When it is said that *we can't forecast or estimate*, it brings a smile. Since in fact forecasting and estimating is done all the time. Not always correctly, and not always properly used once the estimate is made, but done all the same, every day in some domains, every week and every month in the domains I work.

In our domains the Estimate At Complete is submitted to the customer every month. And the Estimate At Completion quarterly on most projects we work. These are software intensive projects and some time software only projects. All innovative development, sometimes *never been done before*, sometimes *inventing new physics*.

Some of these estimates are very formal, using tools, reference class forecasting, Autoregressive Integrated Moving Average (ARIMA) projections of risk adjusted past performance and compliance with System Engineering Measures of Effectiveness (MOE) and Performance (MOP), traceable to Technical Performance Measures (TPM) and Key Performance Parameters (KPP). Some are simple linear projects of what it will cost give a few parameters - the *is it bigger than a bread box* type estimates. Here's how to estimate any software deliverable in an informal way.

At last week's ICEAA conference where a colleague and I presented two papers. *Cure of Cost and Schedule Growth* and Earned Value Management Meets Big Data, along with the briefing deck, we were introduced to this book. It says it's name, *you can measure anything*.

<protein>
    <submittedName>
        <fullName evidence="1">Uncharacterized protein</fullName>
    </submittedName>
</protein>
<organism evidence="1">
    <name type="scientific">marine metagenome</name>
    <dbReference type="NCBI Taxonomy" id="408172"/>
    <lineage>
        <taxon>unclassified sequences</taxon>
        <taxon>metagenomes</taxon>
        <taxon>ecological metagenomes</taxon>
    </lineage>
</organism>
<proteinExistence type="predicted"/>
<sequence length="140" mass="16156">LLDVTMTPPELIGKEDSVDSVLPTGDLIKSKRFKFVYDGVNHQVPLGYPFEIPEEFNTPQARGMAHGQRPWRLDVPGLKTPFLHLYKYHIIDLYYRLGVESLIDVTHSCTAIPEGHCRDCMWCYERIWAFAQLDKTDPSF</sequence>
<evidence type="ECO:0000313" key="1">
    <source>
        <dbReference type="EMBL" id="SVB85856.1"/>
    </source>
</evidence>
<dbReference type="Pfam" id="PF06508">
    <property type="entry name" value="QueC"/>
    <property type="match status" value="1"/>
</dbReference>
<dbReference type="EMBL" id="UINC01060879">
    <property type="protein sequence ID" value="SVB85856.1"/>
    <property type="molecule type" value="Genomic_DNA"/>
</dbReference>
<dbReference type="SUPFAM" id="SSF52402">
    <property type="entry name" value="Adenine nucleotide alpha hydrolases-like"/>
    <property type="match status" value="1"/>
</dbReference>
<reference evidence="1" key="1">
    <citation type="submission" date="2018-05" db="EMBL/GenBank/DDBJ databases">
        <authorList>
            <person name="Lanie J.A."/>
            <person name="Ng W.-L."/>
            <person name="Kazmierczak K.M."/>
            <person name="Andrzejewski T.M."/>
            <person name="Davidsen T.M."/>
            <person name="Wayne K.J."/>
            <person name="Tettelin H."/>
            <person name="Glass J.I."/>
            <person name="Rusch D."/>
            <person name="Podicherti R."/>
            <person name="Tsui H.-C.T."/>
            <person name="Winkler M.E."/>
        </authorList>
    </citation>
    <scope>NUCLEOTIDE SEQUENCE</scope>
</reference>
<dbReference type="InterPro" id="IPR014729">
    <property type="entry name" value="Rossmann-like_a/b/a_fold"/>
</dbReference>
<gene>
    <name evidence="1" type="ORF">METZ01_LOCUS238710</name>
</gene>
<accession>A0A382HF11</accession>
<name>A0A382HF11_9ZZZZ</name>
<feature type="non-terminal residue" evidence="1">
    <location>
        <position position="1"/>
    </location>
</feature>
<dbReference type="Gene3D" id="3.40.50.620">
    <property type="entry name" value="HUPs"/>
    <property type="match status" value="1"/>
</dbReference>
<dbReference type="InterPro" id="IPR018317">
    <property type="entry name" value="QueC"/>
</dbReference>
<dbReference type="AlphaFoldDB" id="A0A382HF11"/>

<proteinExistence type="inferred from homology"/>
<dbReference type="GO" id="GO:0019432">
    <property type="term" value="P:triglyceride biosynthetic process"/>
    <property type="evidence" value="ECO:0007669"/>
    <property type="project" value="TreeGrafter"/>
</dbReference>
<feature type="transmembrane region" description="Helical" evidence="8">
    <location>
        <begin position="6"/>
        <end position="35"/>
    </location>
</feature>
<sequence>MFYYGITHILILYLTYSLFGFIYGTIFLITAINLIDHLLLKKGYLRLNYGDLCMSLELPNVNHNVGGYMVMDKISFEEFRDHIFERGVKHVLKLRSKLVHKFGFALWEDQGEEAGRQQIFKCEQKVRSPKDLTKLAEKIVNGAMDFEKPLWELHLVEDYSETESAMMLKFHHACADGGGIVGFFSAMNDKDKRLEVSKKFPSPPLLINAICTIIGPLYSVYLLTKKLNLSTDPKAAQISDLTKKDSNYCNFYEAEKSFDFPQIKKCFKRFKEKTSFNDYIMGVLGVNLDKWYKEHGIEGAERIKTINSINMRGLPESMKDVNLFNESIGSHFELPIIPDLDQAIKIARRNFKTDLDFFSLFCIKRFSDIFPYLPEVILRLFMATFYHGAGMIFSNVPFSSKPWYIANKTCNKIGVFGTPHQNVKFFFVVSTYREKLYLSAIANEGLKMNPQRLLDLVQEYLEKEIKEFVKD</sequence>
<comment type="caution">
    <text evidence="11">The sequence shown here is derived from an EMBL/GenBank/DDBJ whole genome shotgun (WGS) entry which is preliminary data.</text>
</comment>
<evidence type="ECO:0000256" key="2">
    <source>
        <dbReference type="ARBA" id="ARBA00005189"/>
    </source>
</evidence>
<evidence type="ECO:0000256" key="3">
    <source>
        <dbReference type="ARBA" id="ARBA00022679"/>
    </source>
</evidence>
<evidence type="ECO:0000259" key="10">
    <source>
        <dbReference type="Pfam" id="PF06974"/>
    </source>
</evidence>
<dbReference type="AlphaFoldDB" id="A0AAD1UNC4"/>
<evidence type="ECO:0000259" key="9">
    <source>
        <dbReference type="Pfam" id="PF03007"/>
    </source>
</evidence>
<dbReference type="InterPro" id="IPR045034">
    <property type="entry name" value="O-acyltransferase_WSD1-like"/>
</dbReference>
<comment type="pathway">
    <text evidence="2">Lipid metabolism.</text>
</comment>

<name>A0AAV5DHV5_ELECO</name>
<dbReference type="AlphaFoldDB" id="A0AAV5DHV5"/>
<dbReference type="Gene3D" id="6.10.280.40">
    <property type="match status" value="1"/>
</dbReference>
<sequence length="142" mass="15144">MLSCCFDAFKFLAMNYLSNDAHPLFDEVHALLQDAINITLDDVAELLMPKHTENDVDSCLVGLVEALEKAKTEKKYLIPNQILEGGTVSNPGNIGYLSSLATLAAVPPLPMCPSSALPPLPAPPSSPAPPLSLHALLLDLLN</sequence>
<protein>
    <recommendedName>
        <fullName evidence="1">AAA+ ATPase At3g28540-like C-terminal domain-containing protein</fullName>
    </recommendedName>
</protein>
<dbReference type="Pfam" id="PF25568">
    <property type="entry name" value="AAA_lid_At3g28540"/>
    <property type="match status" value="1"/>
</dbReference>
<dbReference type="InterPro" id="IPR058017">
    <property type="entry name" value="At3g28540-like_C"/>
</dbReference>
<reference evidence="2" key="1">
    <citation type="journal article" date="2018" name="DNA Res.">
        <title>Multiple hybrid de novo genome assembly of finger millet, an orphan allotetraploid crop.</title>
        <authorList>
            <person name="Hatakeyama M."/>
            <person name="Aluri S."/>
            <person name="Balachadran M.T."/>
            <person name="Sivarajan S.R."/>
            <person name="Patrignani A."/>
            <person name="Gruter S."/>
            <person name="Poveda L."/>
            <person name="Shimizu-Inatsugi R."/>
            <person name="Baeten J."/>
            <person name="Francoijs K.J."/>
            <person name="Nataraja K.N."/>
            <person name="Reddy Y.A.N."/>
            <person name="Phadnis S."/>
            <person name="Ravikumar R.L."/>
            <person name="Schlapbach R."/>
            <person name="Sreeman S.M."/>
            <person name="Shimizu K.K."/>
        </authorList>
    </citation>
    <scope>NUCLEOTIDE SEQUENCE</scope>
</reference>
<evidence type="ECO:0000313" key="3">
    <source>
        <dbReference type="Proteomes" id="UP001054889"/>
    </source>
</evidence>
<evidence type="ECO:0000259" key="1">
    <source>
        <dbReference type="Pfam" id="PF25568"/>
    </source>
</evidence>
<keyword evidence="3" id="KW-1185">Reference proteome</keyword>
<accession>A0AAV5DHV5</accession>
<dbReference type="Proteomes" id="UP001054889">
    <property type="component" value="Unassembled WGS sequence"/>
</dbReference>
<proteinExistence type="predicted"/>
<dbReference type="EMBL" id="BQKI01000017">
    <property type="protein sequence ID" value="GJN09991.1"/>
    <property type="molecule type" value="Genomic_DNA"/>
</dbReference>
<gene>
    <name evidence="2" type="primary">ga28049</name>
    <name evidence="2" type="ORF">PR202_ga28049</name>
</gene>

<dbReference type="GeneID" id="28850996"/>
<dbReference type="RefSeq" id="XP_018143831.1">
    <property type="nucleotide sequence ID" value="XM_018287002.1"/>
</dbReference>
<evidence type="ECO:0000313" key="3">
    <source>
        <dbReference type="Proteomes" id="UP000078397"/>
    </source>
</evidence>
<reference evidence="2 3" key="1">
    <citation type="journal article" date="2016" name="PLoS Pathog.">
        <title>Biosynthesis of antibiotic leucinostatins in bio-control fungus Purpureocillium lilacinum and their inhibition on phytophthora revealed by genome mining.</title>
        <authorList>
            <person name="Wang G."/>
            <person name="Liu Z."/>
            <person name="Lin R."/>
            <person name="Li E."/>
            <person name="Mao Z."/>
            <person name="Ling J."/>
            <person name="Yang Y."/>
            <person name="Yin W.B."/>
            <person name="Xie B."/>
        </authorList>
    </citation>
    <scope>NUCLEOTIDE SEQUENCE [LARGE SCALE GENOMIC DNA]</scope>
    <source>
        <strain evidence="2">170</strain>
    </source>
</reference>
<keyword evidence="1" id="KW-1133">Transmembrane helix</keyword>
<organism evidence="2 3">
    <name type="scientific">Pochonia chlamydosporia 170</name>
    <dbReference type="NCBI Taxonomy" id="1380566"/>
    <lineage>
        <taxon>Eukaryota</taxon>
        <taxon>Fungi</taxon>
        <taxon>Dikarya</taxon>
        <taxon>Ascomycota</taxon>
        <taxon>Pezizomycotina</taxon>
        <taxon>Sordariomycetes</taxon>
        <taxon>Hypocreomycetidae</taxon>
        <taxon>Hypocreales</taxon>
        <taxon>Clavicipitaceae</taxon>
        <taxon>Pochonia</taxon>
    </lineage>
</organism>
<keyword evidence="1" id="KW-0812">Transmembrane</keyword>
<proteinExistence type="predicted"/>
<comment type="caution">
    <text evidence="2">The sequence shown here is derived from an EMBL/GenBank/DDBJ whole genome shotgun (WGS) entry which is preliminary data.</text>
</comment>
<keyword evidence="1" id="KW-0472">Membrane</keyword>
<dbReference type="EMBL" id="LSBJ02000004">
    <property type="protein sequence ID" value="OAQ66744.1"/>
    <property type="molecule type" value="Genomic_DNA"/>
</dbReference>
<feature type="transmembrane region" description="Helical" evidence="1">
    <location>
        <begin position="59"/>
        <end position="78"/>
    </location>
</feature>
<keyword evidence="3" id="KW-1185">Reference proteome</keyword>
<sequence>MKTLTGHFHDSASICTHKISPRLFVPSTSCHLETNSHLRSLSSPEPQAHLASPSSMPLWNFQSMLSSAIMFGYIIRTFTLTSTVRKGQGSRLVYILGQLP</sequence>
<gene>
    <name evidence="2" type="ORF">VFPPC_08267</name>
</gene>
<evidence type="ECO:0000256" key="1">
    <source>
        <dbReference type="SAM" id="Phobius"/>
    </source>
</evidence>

Chapter 2 opens with a powerful quote

*Success is a function of persistence and doggedness and the willingness to work hard for twenty-minutes to make sense of something that most people would give on after thirty seconds* - Malcolm Gladwell, *Outliers: The Story of Success.*

That chapter and others speak to making estimates about the things we want to measure. Along with Monte Carlo Simulation - another powerful estimating tool we use on our programs. The process entering our domain (space and defense) is Bayesian estimates - *adding to what we all ready know*.

The instinctive Bayesian approach is very simple

- Start with a calibrated estimate
- Gather additional information
- Update the calibrated estimate subjectively, without doing additional calculations

So if we hear, we can't forecast the future, estimates are a waste, we can't know anything about the future until it arrives — stop, think about all the estimating and forecasting activities you interact with every day, from the weather, to the stock market, to your drive to work, to the estimated cost of the repainting of your house, or the estimated cost of a kitchen remodel.

Anything can be estimated or forecast. All that has to happen is the desire to learn how. Since the purpose of estimates is to improve the probability of success for the project, the estimates start by providing information to those paying for the project. This is a immutable principle of business

Value is exchanged for the cost of that value. We can't know the value of something until we know it's cost. From the kitchen cabinets, the the garden upgrade, to the software for Medicaid enrollment. It's this simple

**ROI = (Value — Cost) / Cost**